5 Ways to Treat Your Eczema Now

My eczema causes me to itch. Many times I itch unconsciously and cannot control it. Reading numerous stories of people suffering from eczema has pressed me to identify exactly what triggers my own eczema. The 5 ways I proactively treat my eczema involve:

1. Staying Hydrated

Staying hydrated is critical to how I deal with my eczema. Drinking lots of water not only makes me feel better, but it also makes my skin feel less dry. Dehydration dries out your skin. To stay motivated to drink enough water daily, I enjoy drinking unsweetened hot and iced tea. I’ve also found I drink a lot more water that’s infused with fruit!

2. Using Lotion

Lotion helps your skin retain moisture. Using lotion immediately after I bath, regularly reduces my desire to itch. Lotion is so powerful at relieving my itch that I make sure that I keep it with me wherever I go. My lips also get dry and because of my eczema, I chose to not wear lipstick or makeup. Instead, I prefer the travel size “on the go”¬†Aquaphor healing ointments.

3. Keeping My Nails Short

Clipping my nails weekly helps me manage the damage I do to my skin when I itch. When my nails are shorter, I have a more difficult time satisfying the itch. When I cannot adequately itch my eczema I become more aware of it and apply these steps.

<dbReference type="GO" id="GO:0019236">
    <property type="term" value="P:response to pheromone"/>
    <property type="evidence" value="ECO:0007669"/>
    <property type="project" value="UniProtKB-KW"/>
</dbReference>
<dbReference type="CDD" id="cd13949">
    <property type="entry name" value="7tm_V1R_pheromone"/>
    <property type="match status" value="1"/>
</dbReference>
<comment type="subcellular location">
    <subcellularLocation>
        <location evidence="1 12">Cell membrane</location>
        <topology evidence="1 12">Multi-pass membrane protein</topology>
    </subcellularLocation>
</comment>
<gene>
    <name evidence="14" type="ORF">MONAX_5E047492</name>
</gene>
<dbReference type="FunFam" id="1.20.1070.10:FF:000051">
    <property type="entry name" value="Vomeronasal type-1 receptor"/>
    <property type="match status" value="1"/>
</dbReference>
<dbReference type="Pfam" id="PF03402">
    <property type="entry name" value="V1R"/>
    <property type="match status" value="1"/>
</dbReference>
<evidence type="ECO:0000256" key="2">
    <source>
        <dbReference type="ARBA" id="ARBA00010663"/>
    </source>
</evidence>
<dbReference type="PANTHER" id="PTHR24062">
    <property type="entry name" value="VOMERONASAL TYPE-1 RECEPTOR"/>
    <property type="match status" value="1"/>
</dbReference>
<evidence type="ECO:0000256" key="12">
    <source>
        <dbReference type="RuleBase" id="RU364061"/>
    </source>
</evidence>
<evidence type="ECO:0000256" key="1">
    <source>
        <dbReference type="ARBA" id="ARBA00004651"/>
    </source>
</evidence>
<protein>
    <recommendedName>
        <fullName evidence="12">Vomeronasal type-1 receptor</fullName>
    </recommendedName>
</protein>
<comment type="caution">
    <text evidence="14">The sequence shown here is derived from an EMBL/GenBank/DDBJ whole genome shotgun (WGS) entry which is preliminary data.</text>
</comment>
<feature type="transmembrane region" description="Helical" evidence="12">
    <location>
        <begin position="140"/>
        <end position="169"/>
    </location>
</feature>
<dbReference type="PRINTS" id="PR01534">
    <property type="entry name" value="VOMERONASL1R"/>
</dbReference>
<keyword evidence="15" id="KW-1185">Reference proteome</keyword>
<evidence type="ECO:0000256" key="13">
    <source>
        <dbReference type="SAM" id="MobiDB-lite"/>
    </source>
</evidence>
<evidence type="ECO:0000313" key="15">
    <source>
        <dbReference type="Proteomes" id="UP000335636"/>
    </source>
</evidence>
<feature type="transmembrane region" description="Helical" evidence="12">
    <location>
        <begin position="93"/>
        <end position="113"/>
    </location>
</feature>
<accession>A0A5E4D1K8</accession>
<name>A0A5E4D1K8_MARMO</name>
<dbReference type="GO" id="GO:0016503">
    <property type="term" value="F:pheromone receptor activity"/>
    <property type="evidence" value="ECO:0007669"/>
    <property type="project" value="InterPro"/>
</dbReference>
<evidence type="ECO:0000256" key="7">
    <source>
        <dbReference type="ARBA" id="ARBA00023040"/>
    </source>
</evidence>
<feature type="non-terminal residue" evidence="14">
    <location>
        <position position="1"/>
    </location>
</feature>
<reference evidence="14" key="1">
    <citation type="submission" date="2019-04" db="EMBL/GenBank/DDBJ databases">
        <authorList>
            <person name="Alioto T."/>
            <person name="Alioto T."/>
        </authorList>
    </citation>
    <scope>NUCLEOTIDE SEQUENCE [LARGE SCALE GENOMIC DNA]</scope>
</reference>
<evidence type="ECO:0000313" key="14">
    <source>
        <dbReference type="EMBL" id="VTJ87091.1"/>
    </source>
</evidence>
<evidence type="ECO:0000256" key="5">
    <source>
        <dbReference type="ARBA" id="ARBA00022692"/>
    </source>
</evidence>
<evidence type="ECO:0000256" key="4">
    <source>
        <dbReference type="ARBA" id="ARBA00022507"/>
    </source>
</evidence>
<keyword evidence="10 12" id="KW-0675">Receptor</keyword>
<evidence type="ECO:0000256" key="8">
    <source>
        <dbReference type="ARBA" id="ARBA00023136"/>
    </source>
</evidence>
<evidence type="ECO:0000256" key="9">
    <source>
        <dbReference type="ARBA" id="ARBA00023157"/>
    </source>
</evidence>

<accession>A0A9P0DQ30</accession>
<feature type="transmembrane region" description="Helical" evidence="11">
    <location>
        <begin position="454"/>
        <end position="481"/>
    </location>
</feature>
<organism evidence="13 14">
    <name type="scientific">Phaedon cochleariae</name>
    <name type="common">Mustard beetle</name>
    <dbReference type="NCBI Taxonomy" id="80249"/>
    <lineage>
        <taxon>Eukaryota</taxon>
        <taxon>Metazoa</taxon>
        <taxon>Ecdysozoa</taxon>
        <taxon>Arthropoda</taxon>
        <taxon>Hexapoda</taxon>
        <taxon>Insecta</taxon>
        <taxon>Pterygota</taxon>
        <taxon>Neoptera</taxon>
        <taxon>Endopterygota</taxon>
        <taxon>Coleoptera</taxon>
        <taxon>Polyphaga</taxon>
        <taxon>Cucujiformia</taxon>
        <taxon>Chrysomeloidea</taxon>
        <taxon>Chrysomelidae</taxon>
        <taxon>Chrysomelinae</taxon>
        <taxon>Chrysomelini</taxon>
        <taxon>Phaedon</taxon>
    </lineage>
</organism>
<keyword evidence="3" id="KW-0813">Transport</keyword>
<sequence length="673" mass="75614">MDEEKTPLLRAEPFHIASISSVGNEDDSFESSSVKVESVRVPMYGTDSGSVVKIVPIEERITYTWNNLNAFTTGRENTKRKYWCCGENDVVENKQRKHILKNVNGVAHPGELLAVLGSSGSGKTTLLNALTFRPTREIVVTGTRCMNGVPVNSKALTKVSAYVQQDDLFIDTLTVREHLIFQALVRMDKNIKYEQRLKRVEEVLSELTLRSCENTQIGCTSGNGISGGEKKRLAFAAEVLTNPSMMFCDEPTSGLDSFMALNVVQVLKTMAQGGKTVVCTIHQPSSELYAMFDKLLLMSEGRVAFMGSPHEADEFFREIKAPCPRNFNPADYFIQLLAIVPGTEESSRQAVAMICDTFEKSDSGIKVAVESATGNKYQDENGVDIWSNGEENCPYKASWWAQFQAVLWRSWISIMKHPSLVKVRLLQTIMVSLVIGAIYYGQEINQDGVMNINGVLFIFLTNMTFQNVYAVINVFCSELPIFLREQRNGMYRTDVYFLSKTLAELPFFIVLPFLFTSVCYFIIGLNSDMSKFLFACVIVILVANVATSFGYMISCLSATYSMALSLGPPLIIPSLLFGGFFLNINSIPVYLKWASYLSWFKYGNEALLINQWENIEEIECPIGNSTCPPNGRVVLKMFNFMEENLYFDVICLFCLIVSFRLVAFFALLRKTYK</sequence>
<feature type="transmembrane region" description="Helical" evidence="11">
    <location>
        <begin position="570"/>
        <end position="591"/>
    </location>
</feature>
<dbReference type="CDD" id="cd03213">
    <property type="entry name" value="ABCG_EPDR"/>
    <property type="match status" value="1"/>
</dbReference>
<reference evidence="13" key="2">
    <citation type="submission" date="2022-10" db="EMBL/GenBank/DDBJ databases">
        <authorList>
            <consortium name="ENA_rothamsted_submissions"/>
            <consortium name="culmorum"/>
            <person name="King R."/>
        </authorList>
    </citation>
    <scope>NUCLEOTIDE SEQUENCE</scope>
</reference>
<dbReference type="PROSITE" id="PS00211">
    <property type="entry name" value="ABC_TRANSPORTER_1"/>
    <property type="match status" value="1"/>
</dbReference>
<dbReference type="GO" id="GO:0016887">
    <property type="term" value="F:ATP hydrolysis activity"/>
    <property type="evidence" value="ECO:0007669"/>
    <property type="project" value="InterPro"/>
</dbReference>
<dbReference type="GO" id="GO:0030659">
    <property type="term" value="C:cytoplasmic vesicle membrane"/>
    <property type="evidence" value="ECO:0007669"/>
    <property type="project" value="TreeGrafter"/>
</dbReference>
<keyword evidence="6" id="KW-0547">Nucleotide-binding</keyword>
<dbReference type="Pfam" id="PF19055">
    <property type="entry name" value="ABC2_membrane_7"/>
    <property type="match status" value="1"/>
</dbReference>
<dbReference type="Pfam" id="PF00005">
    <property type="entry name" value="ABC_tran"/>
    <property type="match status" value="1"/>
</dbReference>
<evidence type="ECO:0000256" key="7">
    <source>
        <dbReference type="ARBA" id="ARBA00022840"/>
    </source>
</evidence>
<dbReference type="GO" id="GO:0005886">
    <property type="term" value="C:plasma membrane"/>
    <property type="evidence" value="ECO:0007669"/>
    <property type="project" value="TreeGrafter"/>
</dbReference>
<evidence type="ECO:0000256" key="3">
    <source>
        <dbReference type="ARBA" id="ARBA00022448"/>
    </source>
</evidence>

4. Reducing Stress

Too much stress is terrible for our bodies. Managing my stress leads to less severe eczema flare ups. When I am stressed out, I anxiously itch. The best way for me to deal with my stress includes getting enough sleep, listening to music, questioning why I feel so stressed out and taking time to relax.

5. Identifying Any Food or Environmental Allergies

I have always had eczema. As a child, I remember placing petroleum jelly all over my hands before putting them in cotton gloves when I went to sleep. I have also always had hay fever. Many studies have shown a direct connection between having hay fever and developing eczema. In addition, I was diagnosed with my nickel food allergy in my mid twenties. Eating foods with high concentrations of nickel triggers my eczema.

Eczema is a chronic skin condition. Learning your own triggers for your eczema flare ups will allow you to develop your own coping mechanisms to better manage your eczema.

Are there tips or techniques you use to treat your own eczema? If so, I’d love to hear about it in the comment section below.